I have always had a fascination with Canada. I was, as a child, undoubtedly the only 12 year old in Virginia who followed Canadian
football and politics. In adulthood, there were two outcomes from this fascination:
wore, for a short time, a Winnipeg Blue Bombers hat. It was, ironically, stolen from me on “HatNight” at Madison Square Garden. The lesson
from this being that you should never take off your Blue Bombers hat at a
Rangers game. In fact, you should probably never take off any kind of hat.
have, with some success, tried over the course of my career, to make inroads
into the Canadian toy market.
Canada, for those Americans who try, is not a
particularly easy place to find success.
That was why a New York Times
article entitled “American Retailers Face Challenges in Expanding to Canada’ caught my eye. The authors, Ian Austen
and Stephanie Clifford, summed it up this way:
retailers extending their reach northward seems like the most obvious of moves.
But until recently, the Canadian market was hard to crack for many companies. The Canadian dollar was weak, costs were higher,
and with limited real estate development, it was difficult to find space.”
to be changing, however, as the Canadian
economy continues to be comparatively robust and their dollar is strong. “Canada’s allure is basic: Sales per square foot
at Canadian malls were almost
50 percent higher
in 2011 than sales per square foot at American malls, according to Colliers International Consulting, a
real estate research firm.”
As a result, a number of American companies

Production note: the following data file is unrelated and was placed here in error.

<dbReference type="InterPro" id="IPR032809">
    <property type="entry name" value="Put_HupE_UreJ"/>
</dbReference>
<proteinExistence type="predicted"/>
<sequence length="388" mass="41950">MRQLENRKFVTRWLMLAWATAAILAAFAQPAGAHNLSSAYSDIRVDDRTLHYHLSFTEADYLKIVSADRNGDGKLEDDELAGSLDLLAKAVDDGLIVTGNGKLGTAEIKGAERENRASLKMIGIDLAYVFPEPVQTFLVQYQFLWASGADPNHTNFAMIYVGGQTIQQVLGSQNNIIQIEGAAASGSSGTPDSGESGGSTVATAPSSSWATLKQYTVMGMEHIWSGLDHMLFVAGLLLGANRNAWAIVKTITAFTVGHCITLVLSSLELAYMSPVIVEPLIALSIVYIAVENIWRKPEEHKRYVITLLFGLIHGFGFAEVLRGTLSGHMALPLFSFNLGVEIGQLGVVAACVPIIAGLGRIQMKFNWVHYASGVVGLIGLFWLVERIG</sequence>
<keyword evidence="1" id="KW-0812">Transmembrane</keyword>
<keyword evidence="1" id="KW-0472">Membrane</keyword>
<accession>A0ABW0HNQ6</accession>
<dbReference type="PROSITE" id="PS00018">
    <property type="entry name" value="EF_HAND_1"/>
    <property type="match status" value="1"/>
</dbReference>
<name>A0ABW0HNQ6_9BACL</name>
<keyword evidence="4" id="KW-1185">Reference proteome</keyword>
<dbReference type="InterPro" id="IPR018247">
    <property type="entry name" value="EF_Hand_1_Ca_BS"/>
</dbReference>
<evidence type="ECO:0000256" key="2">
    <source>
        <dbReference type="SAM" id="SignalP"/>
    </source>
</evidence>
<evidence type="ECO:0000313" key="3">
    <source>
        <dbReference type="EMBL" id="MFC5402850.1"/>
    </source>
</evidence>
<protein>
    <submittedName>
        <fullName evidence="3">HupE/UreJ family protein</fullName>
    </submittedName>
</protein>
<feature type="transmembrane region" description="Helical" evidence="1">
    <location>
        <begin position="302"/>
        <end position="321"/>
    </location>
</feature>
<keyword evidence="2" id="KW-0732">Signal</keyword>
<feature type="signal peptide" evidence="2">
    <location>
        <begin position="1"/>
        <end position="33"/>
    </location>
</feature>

are making the move north, Target and Nordstrom to
name two, joining pioneers like
Sears, Costco and Wal-Mart. Even though things are better, however, it’s wise to learn
from those who have gone before. For example:
consumers are very aware of the price of things in the US. That is why J. Crew had to back
off of higher prices in Canada after getting a slew of complaints from Canadian
Canadians, not surprisingly, have different tastes than Americans. According to the article, Wal-Mart
had to change its product selection to the extent that it now only carries 20%
of the SKU's it markets in the US (snowsuits sell well in July).
There are also those laws requiring
French and English as well as tougher labor laws.
And let’s not forget that there
are some great, home-grown retailers up north:
Canadian Tire and Hudson’s Bay to name two.
Are you selling in Canada? Let us know what your experience has
Also, Canadian readers, how do you feel about
American companies coming north?